Ranzy Locker makes use of the Windows ‘Restart Manager’ API to assist in terminating any problematic process standing in the way of encryption or further manipulation of target systems. It is not uncommon for explorer.exe or other running processes to quickly exit and relaunch once Ranzy’s process begins.

Both Ranzy versions analyzed appear to retain the same multithreading capabilities that first appeared in ThunderX. The payload will first identify the number of processors available via GetSystemInfo(). Following this, the ransomware will leverage IoCompletionPort to generate a queue of files which are to be encrypted. Then, the ransomware is able to allocate a number of threads (equal to 2x the count of processors identified). This allows for fairly competitive (and therefore dangerous) encryption speeds when compared to the likes of Maze or NetWalker.

Post Encryption Behavior

Ranzy’s ransom notes are deposited into each folder containing affected files/data. Across the analyzed versions, these are always identified with the name readme.txt. There are minor variations in the ransom notes across versions of the ransomware. That being said, the basic structure and content across ThunderX, Ranzy and Ranzy 1.1 are all quite similar.

Examples of the Ranzy and Ranzy 1.1 ransom notes can be seen below.

Perhaps the most significant difference between the ransom notes is with Ranzy 1.1, victims are instructed to access a TOR-based portal for payment, further instructions and “support” (live chat). Previous variations simply instructed victims to reach out via email for further instructions.

Non-compliant victims are currently being cataloged on the group’s blog, entitled “Ranzy Leak”. As of this writing there are 3 victims listed on the site, representing the electrical engineering, security & investigations, and Government administration industries.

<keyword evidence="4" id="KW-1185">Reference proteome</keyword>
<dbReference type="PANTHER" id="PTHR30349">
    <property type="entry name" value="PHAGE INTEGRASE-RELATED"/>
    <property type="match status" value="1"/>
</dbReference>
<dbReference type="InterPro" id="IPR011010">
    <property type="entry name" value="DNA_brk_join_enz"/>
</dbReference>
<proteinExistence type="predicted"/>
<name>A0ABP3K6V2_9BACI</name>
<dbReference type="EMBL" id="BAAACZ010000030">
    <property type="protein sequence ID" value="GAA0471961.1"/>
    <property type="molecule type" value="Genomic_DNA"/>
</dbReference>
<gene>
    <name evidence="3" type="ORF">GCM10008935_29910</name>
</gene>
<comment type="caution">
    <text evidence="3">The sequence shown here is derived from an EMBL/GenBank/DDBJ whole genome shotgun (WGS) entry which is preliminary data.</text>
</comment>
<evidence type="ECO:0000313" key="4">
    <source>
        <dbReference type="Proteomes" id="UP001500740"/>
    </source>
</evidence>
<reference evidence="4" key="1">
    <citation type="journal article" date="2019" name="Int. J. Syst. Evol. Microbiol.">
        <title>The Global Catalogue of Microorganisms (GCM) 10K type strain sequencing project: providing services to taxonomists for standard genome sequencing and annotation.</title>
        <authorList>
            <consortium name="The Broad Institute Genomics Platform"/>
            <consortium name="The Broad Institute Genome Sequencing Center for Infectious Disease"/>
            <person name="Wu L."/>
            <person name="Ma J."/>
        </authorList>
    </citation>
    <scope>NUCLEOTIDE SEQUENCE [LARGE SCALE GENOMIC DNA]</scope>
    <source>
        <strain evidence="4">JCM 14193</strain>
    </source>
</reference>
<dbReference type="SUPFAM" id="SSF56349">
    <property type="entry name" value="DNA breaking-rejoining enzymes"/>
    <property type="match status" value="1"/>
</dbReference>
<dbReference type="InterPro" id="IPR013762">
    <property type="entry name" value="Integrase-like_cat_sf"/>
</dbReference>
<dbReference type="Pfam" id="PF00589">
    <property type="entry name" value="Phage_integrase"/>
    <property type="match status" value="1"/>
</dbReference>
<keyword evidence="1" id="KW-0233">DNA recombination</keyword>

Conclusion

The Ranzy, ThunderX and Ako family is yet another example of how nimble and aggressive these threats and the actors behind them are becoming. With little to no barrier for entry (beyond a small investment of cash), any enterprising cybercriminal can gain access to, and manage, ransomware like Ranzy, potentially causing a great deal of financial damage. As we know, this damage is not limited to the direct payment of the ransom (which you should avoid), but now also includes any penalties associated with data breaches, public posting of private data, GDPR / compliance fallout, and beyond.

These threats are very agile, and it is clear that the actors behind them are paying attention to the efforts on the defense side. For example, when decryptor utilities are released, they quickly update their code and start distributing better and stronger payloads to nullify any workarounds.

Indicators of Compromise

SHA256
c4f72b292750e9332b1f1b9761d5aefc07301bc15edf31adeaf2e608000ec1c9
393fd0768b24cd76ca653af3eba9bff93c6740a2669b30cf59f8a064c46437a2
90691a36d1556ba7a77d0216f730d6cd9a9063e71626489094313c0afe85a939
bbf122cce1176b041648c4e772b230ec49ed11396270f54ad2c5956113caf7b7
ade5d0fe2679fb8af652e14c40e099e0c1aaea950c25165cebb1550e33579a79

SHA1
43ccf398999f70b613e1353cfb6845ee09b393ca
35a663c2ce68e48f1a6bcb71dc92a86b36d4c497
38b86dacb1568af968365663c548bd9556fe0849
20102532dfc58bc8256f507da4a177850f349f7a
9a77e2f8bf0da35f7d84897c187e3aff322f024d

MITRE ATT&CK
Indicator Removal on Host: File Deletion T1070.004
Modify Registry T1112
Query Registry T1012
System Information Discovery T1082
Peripheral Device Discovery T1120
Inhibit System Recovery T1490
Create or Modify System Process: Windows Service T1031
Exfiltration TA0010